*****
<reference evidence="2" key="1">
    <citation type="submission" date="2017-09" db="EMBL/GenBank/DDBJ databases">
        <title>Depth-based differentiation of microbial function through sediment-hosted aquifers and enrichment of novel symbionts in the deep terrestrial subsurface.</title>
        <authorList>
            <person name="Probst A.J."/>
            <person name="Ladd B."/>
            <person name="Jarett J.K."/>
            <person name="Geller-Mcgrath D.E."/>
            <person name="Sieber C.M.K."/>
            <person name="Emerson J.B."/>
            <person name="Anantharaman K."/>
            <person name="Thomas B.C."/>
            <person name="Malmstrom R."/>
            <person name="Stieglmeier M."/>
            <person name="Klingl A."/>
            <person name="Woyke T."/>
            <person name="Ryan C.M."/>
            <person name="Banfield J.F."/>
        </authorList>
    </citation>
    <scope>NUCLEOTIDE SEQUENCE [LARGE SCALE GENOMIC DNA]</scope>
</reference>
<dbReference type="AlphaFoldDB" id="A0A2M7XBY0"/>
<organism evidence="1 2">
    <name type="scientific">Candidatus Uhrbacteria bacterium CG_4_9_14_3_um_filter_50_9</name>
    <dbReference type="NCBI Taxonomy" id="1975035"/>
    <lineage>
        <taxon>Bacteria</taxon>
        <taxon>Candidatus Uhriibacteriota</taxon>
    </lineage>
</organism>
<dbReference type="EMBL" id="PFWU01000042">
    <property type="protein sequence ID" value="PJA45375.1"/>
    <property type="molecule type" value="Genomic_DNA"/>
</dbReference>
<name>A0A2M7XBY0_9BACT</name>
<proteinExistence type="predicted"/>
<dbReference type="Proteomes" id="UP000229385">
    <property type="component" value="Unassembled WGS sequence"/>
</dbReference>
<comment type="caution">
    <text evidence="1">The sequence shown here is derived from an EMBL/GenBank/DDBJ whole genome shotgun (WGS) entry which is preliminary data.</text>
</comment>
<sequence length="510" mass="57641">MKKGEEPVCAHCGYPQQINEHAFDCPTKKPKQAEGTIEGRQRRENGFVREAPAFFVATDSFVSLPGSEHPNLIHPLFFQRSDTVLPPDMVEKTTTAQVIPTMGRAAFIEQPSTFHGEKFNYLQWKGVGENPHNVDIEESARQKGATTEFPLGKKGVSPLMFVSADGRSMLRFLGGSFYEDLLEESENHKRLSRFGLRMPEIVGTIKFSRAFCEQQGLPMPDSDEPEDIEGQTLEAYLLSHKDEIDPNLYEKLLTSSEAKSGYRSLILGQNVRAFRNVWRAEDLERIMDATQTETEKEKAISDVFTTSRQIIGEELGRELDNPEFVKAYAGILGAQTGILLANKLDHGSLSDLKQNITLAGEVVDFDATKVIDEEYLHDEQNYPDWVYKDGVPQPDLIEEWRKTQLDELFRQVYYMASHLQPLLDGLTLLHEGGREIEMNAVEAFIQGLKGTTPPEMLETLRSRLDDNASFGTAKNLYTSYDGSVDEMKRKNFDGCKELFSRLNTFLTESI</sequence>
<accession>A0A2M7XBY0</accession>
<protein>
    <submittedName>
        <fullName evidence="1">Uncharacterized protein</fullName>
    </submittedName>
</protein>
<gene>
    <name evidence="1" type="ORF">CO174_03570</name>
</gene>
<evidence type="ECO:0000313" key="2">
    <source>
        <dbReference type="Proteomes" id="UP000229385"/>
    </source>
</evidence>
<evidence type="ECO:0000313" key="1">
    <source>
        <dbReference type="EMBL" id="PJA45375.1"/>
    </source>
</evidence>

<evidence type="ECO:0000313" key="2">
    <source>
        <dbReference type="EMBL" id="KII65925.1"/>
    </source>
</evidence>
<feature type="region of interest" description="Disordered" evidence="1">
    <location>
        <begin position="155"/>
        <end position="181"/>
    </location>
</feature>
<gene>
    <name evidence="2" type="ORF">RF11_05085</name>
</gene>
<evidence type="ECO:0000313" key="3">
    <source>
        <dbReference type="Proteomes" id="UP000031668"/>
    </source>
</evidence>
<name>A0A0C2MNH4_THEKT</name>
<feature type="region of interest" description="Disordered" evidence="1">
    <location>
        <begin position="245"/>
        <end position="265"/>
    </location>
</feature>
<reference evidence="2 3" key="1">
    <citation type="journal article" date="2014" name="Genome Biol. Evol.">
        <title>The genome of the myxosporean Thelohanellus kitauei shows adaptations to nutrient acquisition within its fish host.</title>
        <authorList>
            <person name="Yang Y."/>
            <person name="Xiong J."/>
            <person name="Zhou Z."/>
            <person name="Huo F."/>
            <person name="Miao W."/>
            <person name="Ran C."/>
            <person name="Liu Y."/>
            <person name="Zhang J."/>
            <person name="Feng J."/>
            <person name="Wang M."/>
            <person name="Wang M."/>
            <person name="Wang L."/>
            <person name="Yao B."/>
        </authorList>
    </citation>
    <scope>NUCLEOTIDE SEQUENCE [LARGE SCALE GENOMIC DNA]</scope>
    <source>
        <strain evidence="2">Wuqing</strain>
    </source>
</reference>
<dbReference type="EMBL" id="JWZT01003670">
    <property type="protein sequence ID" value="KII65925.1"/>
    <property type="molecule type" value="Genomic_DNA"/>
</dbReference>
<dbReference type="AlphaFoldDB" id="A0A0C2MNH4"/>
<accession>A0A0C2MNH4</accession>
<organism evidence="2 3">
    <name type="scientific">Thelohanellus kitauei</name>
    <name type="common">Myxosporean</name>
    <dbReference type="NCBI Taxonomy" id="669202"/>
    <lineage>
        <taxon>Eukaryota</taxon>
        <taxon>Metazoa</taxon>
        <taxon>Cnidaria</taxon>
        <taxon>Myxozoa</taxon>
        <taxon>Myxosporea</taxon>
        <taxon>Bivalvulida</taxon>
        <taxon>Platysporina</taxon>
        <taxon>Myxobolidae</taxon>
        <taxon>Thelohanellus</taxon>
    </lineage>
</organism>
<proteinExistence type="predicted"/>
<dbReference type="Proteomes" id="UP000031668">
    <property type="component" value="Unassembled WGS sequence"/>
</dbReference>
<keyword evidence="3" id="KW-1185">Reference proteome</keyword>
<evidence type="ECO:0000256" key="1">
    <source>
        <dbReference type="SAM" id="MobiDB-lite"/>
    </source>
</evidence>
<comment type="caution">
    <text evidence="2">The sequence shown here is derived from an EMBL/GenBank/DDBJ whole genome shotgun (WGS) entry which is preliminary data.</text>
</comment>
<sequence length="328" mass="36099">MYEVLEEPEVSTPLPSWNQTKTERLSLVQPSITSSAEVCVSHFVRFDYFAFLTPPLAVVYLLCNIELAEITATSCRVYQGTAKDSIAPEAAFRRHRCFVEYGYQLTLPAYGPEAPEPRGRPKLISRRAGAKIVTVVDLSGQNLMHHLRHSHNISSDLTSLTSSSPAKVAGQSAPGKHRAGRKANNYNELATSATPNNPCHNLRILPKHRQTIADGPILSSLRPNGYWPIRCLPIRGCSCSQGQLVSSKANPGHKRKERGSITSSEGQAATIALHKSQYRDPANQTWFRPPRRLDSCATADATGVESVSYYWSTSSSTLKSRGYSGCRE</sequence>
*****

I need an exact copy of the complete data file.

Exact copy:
<reference evidence="2" key="1">
    <citation type="submission" date="2017-09" db="EMBL/GenBank/DDBJ databases">
        <title>Depth-based differentiation of microbial function through sediment-hosted aquifers and enrichment of novel symbionts in the deep terrestrial subsurface.</title>
        <authorList>
            <person name="Probst A.J."/>
            <person name="Ladd B."/>
            <person name="Jarett J.K."/>
            <person name="Geller-Mcgrath D.E."/>
            <person name="Sieber C.M.K."/>
            <person name="Emerson J.B."/>
            <person name="Anantharaman K."/>
            <person name="Thomas B.C."/>
            <person name="Malmstrom R."/>
            <person name="Stieglmeier M."/>
            <person name="Klingl A."/>
            <person name="Woyke T."/>
            <person name="Ryan C.M."/>
            <person name="Banfield J.F."/>
        </authorList>
    </citation>
    <scope>NUCLEOTIDE SEQUENCE [LARGE SCALE GENOMIC DNA]</scope>
</reference>
<dbReference type="AlphaFoldDB" id="A0A2M7XBY0"/>
<organism evidence="1 2">
    <name type="scientific">Candidatus Uhrbacteria bacterium CG_4_9_14_3_um_filter_50_9</name>
    <dbReference type="NCBI Taxonomy" id="1975035"/>
    <lineage>
        <taxon>Bacteria</taxon>
        <taxon>Candidatus Uhriibacteriota</taxon>
    </lineage>
</organism>
<dbReference type="EMBL" id="PFWU01000042">
    <property type="protein sequence ID" value="PJA45375.1"/>
    <property type="molecule type" value="Genomic_DNA"/>
</dbReference>
<name>A0A2M7XBY0_9BACT</name>
<proteinExistence type="predicted"/>
<dbReference type="Proteomes" id="UP000229385">
    <property type="component" value="Unassembled WGS sequence"/>
</dbReference>
<comment type="caution">
    <text evidence="1">The sequence shown here is derived from an EMBL/GenBank/DDBJ whole genome shotgun (WGS) entry which is preliminary data.</text>
</comment>
<sequence length="510" mass="57641">MKKGEEPVCAHCGYPQQINEHAFDCPTKKPKQAEGTIEGRQRRENGFVREAPAFFVATDSFVSLPGSEHPNLIHPLFFQRSDTVLPPDMVEKTTTAQVIPTMGRAAFIEQPSTFHGEKFNYLQWKGVGENPHNVDIEESARQKGATTEFPLGKKGVSPLMFVSADGRSMLRFLGGSFYEDLLEESENHKRLSRFGLRMPEIVGTIKFSRAFCEQQGLPMPDSDEPEDIEGQTLEAYLLSHKDEIDPNLYEKLLTSSEAKSGYRSLILGQNVRAFRNVWRAEDLERIMDATQTETEKEKAISDVFTTSRQIIGEELGRELDNPEFVKAYAGILGAQTGILLANKLDHGSLSDLKQNITLAGEVVDFDATKVIDEEYLHDEQNYPDWVYKDGVPQPDLIEEWRKTQLDELFRQVYYMASHLQPLLDGLTLLHEGGREIEMNAVEAFIQGLKGTTPPEMLETLRSRLDDNASFGTAKNLYTSYDGSVDEMKRKNFDGCKELFSRLNTFLTESI</sequence>
<accession>A0A2M7XBY0</accession>
<protein>
    <submittedName>
        <fullName evidence="1">Uncharacterized protein</fullName>
    </submittedName>
</protein>
<gene>
    <name evidence="1" type="ORF">CO174_03570</name>
</gene>
<evidence type="ECO:0000313" key="2">
    <source>
        <dbReference type="Proteomes" id="UP000229385"/>
    </source>
</evidence>
<evidence type="ECO:0000313" key="1">
    <source>
        <dbReference type="EMBL" id="PJA45375.1"/>
    </source>
</evidence>

<evidence type="ECO:0000313" key="2">
    <source>
        <dbReference type="EMBL" id="KII65925.1"/>
    </source>
</evidence>
<feature type="region of interest" description="Disordered" evidence="1">
    <location>
        <begin position="155"/>
        <end position="181"/>
    </location>
</feature>
<gene>
    <name evidence="2" type="ORF">RF11_05085</name>
</gene>
<evidence type="ECO:0000313" key="3">
    <source>
        <dbReference type="Proteomes" id="UP000031668"/>
    </source>
</evidence>
<name>A0A0C2MNH4_THEKT</name>
<feature type="region of interest" description="Disordered" evidence="1">
    <location>
        <begin position="245"/>
        <end position="265"/>
    </location>
</feature>
<reference evidence="2 3" key="1">
    <citation type="journal article" date="2014" name="Genome Biol. Evol.">
        <title>The genome of the myxosporean Thelohanellus kitauei shows adaptations to nutrient acquisition within its fish host.</title>
        <authorList>
            <person name="Yang Y."/>
            <person name="Xiong J."/>
            <person name="Zhou Z."/>
            <person name="Huo F."/>
            <person name="Miao W."/>
            <person name="Ran C."/>
            <person name="Liu Y."/>
            <person name="Zhang J."/>
            <person name="Feng J."/>
            <person name="Wang M."/>
            <person name="Wang M."/>
            <person name="Wang L."/>
            <person name="Yao B."/>
        </authorList>
    </citation>
    <scope>NUCLEOTIDE SEQUENCE [LARGE SCALE GENOMIC DNA]</scope>
    <source>
        <strain evidence="2">Wuqing</strain>
    </source>
</reference>
<dbReference type="EMBL" id="JWZT01003670">
    <property type="protein sequence ID" value="KII65925.1"/>
    <property type="molecule type" value="Genomic_DNA"/>
</dbReference>
<dbReference type="AlphaFoldDB" id="A0A0C2MNH4"/>
<accession>A0A0C2MNH4</accession>
<organism evidence="2 3">
    <name type="scientific">Thelohanellus kitauei</name>
    <name type="common">Myxosporean</name>
    <dbReference type="NCBI Taxonomy" id="669202"/>
    <lineage>
        <taxon>Eukaryota</taxon>
        <taxon>Metazoa</taxon>
        <taxon>Cnidaria</taxon>
        <taxon>Myxozoa</taxon>
        <taxon>Myxosporea</taxon>
        <taxon>Bivalvulida</taxon>
        <taxon>Platysporina</taxon>
        <taxon>Myxobolidae</taxon>
        <taxon>Thelohanellus</taxon>
    </lineage>
</organism>
<proteinExistence type="predicted"/>
<dbReference type="Proteomes" id="UP000031668">
    <property type="component" value="Unassembled WGS sequence"/>
</dbReference>
<keyword evidence="3" id="KW-1185">Reference proteome</keyword>
<evidence type="ECO:0000256" key="1">
    <source>
        <dbReference type="SAM" id="MobiDB-lite"/>
    </source>
</evidence>
<comment type="caution">
    <text evidence="2">The sequence shown here is derived from an EMBL/GenBank/DDBJ whole genome shotgun (WGS) entry which is preliminary data.</text>
</comment>
<sequence length="328" mass="36099">MYEVLEEPEVSTPLPSWNQTKTERLSLVQPSITSSAEVCVSHFVRFDYFAFLTPPLAVVYLLCNIELAEITATSCRVYQGTAKDSIAPEAAFRRHRCFVEYGYQLTLPAYGPEAPEPRGRPKLISRRAGAKIVTVVDLSGQNLMHHLRHSHNISSDLTSLTSSSPAKVAGQSAPGKHRAGRKANNYNELATSATPNNPCHNLRILPKHRQTIADGPILSSLRPNGYWPIRCLPIRGCSCSQGQLVSSKANPGHKRKERGSITSSEGQAATIALHKSQYRDPANQTWFRPPRRLDSCATADATGVESVSYYWSTSSSTLKSRGYSGCRE</sequence>